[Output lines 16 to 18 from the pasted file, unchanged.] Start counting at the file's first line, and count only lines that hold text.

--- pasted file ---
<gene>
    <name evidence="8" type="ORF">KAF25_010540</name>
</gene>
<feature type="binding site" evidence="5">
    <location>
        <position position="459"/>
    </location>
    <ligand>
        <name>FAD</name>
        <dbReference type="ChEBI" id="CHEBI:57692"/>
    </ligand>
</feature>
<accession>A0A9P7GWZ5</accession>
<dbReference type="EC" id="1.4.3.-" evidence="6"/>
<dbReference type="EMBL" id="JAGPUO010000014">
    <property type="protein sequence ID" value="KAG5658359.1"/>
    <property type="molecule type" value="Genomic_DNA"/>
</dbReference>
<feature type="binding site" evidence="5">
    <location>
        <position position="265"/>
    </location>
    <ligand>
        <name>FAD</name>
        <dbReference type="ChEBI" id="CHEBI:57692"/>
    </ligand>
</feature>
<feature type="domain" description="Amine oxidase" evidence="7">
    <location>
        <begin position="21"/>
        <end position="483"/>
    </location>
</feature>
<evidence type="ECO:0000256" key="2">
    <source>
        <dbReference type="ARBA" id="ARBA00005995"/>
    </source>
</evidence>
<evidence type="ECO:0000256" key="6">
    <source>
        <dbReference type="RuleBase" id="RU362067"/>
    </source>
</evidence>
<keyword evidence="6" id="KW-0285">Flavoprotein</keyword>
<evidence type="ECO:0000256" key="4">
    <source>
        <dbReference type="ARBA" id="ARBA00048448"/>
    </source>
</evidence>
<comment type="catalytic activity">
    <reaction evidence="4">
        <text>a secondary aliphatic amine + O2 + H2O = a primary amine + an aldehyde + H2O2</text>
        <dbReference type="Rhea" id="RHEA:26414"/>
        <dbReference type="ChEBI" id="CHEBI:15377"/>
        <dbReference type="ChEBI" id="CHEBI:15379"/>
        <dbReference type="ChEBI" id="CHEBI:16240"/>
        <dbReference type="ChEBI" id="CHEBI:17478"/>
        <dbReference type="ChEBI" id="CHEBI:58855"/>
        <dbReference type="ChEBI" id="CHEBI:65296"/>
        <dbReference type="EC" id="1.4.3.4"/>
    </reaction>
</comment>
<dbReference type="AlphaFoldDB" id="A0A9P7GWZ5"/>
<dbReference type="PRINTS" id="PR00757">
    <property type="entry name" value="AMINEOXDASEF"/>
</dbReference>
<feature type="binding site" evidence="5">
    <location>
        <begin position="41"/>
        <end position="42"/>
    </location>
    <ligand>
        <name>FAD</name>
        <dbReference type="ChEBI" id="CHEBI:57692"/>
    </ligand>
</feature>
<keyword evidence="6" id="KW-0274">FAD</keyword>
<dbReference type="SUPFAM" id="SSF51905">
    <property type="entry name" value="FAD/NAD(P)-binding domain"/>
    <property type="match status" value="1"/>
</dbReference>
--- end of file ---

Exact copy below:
    <property type="protein sequence ID" value="KAG5658359.1"/>
    <property type="molecule type" value="Genomic_DNA"/>
</dbReference>